“Acupuncture … is supposed to release endorphins, or the happy hormones, and when you release endorphins it has a calming effect,” Lowe-Payne adds. That’s also why acupuncture may be effective at helping people manage depression and anxiety. No matter how you choose to manage stress, though, doing so effectively is critical for weight loss and maintenance. “If you have lower stress by natural means, then the thought is it will help with stress eating and trying to self-medicate with foods,” Lowe-Payne says.
Acupuncture may reduce cravings.
Some research has suggested that acupuncture can help people curb or kick additions. One study out of Yale University, for instance, found that people who were addicted to cocaine were less likely to use the drug over the eight-week study period if they received acupuncture in specific points of their ears. Study participants who received “sham” acupuncture, or had needles placed in parts of their ears that Chinese medicine doesn’t map to any benefits, as well as those who only underwent relaxation exercises, continued to use cocaine more regularly.
Other research has shown support for similar ear-based acupuncture as a weight-loss aid, perhaps because it helps some people manage what some consider an addiction to food. “We know that food addictions can lead to weight gain,” Jonas says. “Acupuncture might alter brain chemicals associated with these addictions and, in this way, help with weight loss.”
Acupuncture can lead to better sleep.
In the same way acupuncture seems to provide stress relief and help with digestion — by turning off the body’s fight-or-flight response — it can also improve sleep. And sufficient high-quality sleep is a well-known player in weight loss and maintenance. “When we are sleep deprived … it can affect your brain function and your ability to make really good decisions,” Lowe-Payne says. “People who are sleep deprived are more likely to be snackers, are less focused and will to go for (foods) that are more comforting.”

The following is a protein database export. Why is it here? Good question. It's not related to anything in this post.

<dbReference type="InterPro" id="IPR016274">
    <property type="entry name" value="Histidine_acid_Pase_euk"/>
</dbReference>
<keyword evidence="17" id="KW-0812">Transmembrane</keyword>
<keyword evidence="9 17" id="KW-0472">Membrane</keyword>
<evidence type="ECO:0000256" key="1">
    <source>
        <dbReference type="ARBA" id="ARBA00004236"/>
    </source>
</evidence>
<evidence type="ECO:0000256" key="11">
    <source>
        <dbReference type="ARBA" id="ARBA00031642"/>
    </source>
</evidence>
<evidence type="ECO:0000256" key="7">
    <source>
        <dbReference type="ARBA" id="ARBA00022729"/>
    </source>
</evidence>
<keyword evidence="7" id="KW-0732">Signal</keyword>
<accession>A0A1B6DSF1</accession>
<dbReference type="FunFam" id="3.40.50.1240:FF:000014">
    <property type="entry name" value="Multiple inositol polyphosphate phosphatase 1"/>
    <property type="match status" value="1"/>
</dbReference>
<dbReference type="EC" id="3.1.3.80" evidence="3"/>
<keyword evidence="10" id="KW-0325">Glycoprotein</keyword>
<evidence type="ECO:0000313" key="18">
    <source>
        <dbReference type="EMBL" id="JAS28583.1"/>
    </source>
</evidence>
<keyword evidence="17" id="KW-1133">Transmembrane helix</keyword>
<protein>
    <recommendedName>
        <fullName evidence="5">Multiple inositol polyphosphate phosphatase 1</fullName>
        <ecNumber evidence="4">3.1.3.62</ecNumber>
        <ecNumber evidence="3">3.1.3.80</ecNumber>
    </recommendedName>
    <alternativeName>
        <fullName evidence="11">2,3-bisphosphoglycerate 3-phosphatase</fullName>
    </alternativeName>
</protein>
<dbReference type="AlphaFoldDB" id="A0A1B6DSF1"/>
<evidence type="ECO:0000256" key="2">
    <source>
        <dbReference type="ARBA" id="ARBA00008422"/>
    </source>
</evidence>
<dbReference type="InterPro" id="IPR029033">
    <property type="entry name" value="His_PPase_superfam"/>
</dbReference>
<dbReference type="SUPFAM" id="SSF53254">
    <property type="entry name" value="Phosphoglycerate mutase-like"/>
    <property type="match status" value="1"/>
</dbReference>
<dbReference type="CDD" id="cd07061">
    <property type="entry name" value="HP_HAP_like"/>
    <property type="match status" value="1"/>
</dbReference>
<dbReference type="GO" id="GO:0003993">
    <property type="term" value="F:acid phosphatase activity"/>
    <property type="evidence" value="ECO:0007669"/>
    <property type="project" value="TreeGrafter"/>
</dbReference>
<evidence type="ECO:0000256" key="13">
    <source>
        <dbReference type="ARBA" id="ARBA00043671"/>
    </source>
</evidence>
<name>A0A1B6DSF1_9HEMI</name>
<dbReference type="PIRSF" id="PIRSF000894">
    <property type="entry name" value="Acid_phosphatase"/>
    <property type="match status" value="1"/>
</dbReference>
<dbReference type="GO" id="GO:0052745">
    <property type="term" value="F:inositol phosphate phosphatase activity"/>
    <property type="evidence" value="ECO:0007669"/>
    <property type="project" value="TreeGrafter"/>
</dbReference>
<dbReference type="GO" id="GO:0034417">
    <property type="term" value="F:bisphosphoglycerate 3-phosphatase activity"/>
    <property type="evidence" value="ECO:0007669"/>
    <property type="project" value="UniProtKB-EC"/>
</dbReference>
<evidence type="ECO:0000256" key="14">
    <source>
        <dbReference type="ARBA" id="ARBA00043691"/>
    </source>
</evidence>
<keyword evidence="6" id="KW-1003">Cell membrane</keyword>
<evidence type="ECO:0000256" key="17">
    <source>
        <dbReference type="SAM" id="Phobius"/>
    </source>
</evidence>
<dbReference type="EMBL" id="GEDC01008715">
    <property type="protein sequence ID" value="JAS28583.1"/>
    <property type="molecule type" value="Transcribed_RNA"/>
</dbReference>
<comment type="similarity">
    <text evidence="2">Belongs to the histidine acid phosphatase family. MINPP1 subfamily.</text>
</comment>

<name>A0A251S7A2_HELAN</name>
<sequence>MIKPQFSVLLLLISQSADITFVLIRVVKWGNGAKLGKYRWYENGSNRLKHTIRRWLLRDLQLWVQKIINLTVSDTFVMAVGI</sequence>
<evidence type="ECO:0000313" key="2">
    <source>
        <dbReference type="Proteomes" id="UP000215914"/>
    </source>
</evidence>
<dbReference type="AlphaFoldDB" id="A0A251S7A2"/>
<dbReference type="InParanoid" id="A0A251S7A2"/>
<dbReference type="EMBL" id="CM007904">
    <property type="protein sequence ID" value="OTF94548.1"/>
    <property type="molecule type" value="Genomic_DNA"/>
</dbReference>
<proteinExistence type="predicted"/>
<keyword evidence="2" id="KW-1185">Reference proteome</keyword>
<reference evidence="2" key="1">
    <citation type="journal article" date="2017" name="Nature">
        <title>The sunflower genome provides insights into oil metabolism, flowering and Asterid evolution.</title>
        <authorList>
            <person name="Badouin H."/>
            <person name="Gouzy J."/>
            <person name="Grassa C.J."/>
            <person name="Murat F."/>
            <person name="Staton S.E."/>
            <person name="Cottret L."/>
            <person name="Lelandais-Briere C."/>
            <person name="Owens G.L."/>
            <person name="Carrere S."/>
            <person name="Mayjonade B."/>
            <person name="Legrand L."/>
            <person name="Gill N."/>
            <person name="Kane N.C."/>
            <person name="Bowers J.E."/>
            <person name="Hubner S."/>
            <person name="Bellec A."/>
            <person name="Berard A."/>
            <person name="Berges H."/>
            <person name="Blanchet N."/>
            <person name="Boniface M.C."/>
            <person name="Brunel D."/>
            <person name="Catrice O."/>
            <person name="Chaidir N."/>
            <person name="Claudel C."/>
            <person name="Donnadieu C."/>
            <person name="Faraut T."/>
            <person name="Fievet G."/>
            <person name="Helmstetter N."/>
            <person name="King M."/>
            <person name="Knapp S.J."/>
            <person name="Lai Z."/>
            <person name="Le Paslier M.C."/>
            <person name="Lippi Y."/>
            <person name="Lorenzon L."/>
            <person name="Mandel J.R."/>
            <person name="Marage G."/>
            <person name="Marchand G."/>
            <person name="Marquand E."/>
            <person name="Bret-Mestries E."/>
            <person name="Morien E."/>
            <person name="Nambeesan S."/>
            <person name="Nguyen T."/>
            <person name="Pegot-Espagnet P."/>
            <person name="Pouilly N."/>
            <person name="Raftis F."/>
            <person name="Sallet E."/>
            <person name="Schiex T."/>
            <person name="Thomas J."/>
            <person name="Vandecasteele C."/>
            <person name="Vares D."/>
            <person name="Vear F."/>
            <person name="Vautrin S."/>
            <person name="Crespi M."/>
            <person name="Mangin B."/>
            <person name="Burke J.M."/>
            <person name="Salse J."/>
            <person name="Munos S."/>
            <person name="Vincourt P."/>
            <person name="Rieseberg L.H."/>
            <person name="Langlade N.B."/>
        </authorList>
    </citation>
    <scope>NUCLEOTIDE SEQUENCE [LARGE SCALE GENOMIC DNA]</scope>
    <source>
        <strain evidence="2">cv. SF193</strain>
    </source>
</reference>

Acupuncture can boost your energy.
In addition to supporting good sleep, which should improve your daytime energy, acupuncture can provide an energy boost on its own. Some research has shown that the therapy can help cancer patients battle treatment-related fatigue significantly more than a sham treatment. For relatively healthy folks just trying to drop a few pounds, though, an acupuncture-related energy boost can support diet and exercise behaviors that may lead to weight loss. “Sometimes we’re going to sugar to get quick energy,” but acupuncture is a calorie-free boost, Auth says. What’s more, she adds, the therapy “can help you with your energy levels so you have enough energy to get to the gym.”
What to Know Before Your First Acupuncture Appointment
Though it involves needles, acupuncture shouldn’t hurt. After all, the needles are about the size of a human hair; 40-some of them could fit in the type of needle most Americans are used to from shots and blood draws, Auth says. “Acupuncture is a whole new relationship with needles.” Auth recommends getting the therapy at least once a month for the best results.
Be sure to find a licensed practitioner and check with your doctor if you have ongoing health problems, especially those involving the central nervous system, Lowe-Payne advises. Though the therapy is generally safe and less expensive than many drugs and diet pills, the industry isn’t tightly regulated and often sessions aren’t covered by insurance.
Manage your expectations, too. “It’s important that we prioritize the approaches (for weight loss) that we do have evidence to support: eating the right foods and getting regular exercise,” Jonas says.